American University News
Professor Marcelo Bohrt joined the SIS faculty this past fall from Brown University, where he completed a PhD. A sociologist, Bohrt studies the intersection of race, racism, and politics in Bolivia and the US. We sat down with Bohrt to learn more about his research interests as he settles in at SIS.
What are your main areas of research and study?
My research lies at the intersection of three areas of sociology: organizational sociology, political sociology, and cultural sociology. My main focus is on how race and racism shape the experiences of members of historically excluded ethno-racial populations when they access state bureaucracies. I’m interested in understanding how race and racism have shaped organizational structures and cultures, as well as interpersonal relations, within state bureaucracies.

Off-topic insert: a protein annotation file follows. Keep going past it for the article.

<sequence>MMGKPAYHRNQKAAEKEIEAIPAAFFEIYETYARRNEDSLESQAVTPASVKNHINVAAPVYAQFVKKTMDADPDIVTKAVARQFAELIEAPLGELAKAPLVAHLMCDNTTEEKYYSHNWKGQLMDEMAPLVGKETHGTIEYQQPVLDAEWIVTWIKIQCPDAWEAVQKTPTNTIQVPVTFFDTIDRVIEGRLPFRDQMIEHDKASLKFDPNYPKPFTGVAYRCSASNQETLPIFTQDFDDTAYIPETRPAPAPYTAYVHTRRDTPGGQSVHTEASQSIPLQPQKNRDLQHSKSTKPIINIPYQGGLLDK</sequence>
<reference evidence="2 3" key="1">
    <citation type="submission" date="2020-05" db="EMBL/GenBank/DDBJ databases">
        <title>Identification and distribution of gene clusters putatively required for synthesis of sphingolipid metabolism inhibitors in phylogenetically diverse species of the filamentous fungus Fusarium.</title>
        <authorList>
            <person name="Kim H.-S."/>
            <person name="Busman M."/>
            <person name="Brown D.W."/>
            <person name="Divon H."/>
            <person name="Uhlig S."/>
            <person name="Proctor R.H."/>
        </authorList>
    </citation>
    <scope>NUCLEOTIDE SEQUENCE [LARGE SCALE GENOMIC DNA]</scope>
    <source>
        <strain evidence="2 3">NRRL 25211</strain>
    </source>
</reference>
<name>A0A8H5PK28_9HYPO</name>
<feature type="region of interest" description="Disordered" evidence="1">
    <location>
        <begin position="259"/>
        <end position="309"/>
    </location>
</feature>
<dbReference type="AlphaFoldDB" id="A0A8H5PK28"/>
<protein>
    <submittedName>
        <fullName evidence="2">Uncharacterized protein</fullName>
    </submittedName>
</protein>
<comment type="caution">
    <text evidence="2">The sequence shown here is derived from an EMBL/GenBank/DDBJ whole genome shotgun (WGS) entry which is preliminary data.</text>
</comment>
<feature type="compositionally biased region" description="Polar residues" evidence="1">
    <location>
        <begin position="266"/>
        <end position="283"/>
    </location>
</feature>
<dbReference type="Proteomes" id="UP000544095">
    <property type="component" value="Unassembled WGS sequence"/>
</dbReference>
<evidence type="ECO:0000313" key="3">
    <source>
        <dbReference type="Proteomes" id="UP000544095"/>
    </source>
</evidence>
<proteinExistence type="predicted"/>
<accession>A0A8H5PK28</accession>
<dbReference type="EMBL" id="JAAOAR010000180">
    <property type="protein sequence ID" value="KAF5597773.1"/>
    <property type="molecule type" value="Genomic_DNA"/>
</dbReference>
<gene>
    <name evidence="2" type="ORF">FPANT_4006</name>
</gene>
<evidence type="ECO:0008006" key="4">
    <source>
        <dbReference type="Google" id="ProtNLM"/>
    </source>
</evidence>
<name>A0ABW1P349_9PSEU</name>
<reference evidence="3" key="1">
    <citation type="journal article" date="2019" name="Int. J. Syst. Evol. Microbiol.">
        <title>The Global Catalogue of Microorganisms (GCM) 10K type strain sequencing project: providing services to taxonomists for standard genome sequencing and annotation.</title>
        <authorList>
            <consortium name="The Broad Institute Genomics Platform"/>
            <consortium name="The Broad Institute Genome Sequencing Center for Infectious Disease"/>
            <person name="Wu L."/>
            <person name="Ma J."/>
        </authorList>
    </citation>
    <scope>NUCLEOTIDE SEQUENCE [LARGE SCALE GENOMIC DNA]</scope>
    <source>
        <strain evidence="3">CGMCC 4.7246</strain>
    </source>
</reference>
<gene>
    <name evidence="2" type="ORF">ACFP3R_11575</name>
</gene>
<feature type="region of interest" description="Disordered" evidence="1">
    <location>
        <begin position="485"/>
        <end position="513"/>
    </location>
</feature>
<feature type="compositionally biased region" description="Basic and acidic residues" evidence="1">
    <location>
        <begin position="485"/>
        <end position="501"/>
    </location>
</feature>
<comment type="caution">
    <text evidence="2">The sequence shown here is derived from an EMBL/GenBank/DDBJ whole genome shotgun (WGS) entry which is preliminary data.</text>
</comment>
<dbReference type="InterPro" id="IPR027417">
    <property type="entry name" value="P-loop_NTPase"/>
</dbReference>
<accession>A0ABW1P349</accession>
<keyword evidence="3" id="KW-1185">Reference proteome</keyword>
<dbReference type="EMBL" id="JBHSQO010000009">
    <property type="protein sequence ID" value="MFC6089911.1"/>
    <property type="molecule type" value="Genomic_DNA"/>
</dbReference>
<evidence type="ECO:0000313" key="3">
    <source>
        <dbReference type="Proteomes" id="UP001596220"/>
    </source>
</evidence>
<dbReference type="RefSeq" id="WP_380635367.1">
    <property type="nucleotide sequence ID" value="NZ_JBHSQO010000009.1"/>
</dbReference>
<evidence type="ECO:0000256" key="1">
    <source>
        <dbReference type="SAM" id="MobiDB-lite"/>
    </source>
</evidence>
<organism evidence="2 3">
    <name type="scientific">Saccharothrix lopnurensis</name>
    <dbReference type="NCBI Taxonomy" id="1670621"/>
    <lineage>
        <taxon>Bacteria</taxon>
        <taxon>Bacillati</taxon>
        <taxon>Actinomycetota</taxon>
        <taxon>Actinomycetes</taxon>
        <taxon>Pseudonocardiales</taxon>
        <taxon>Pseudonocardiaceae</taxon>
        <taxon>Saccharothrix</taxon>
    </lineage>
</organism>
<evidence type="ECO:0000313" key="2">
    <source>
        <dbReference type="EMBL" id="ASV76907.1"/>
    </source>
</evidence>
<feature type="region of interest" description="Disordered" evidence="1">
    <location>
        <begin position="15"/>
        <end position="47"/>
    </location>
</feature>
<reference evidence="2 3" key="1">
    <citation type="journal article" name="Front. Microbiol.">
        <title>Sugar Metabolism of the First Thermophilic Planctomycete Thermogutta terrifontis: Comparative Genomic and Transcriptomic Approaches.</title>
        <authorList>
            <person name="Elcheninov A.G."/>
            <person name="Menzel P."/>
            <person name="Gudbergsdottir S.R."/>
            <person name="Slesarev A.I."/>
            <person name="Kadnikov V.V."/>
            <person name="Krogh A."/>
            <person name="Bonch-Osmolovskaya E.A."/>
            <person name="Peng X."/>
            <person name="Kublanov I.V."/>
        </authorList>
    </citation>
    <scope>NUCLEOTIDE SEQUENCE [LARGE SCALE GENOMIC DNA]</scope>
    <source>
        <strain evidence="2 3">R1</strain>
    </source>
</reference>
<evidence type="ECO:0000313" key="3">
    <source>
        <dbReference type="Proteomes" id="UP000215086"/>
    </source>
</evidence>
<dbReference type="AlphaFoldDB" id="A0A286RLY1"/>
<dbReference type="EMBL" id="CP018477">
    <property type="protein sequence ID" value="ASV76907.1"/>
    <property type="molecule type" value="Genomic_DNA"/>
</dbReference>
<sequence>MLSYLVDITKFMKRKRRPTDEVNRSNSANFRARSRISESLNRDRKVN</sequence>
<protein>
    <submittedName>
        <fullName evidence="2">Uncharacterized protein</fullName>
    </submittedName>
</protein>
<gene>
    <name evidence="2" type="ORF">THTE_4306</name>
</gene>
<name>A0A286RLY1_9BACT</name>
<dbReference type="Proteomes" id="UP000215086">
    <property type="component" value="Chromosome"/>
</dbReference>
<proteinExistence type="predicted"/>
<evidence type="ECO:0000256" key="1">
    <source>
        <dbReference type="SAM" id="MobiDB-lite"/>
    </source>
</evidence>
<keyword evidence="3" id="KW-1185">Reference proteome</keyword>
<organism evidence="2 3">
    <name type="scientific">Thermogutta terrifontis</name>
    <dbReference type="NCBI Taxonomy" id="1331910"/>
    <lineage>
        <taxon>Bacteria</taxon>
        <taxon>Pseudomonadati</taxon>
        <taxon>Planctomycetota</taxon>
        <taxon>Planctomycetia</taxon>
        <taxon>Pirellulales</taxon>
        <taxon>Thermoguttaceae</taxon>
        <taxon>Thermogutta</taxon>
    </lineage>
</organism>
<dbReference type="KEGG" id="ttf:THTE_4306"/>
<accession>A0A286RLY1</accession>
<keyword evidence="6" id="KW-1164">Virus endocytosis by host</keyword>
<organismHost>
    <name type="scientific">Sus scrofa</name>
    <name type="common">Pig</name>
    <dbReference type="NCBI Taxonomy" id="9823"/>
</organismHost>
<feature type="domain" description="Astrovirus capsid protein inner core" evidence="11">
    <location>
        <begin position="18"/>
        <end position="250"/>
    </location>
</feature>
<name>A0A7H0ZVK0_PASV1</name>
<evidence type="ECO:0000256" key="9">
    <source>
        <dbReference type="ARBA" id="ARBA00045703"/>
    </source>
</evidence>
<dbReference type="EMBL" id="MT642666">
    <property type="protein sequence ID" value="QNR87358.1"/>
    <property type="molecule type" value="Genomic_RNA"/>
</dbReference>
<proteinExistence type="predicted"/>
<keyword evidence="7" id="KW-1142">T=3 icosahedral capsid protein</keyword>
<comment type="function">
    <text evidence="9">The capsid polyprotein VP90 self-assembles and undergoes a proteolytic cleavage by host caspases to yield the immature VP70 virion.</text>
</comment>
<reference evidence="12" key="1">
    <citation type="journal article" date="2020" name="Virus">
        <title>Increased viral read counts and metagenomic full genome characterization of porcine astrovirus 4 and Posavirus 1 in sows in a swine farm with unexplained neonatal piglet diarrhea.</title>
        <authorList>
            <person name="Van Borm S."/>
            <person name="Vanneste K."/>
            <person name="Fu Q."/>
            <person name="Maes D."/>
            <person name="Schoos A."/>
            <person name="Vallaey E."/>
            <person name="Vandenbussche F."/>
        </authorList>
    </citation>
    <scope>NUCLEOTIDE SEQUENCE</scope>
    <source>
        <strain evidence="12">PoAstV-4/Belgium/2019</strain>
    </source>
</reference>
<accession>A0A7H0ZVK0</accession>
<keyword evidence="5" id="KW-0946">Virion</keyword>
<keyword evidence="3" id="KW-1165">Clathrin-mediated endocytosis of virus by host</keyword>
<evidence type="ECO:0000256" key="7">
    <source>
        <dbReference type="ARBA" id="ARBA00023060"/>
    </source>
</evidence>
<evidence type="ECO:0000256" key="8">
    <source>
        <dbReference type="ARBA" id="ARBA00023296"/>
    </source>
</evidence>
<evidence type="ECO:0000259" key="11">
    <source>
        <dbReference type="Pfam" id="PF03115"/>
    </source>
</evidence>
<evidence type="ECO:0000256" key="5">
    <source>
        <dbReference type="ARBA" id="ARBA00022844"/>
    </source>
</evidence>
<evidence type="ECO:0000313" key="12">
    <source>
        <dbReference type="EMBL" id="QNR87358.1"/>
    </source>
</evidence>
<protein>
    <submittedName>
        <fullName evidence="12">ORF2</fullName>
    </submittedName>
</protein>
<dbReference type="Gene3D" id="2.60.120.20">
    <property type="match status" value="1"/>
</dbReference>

My dissertation research focused on the Bolivian Foreign Ministry since the arrival of President Evo Morales in 2006. Evo Morales was the first indigenous man to become president in Bolivia. Morales’ party had a strong indigenous base, and he was elected during a tumultuous time in Bolivia when traditional parties and the political projects they stood for were losing legitimacy. This made it possible to propose radical changes to the state and the country, and to advance a new nation-building project that put indigeneity at the center.
Does this research have broader implications in our world today?
There is a broader relevance to this question of political participation. It’s important in itself because it touches on central democratic questions of political equality and inclusion and being able to participate in government. But there’s also a discussion in the US and in Latin America about creating representative bureaucracies. How do we build bureaucracies that are representative of the population, whether we’re talking about race, gender, or ethnicity?
What are you currently researching?
In addition to my research on Bolivia, I’m currently working on a couple of projects …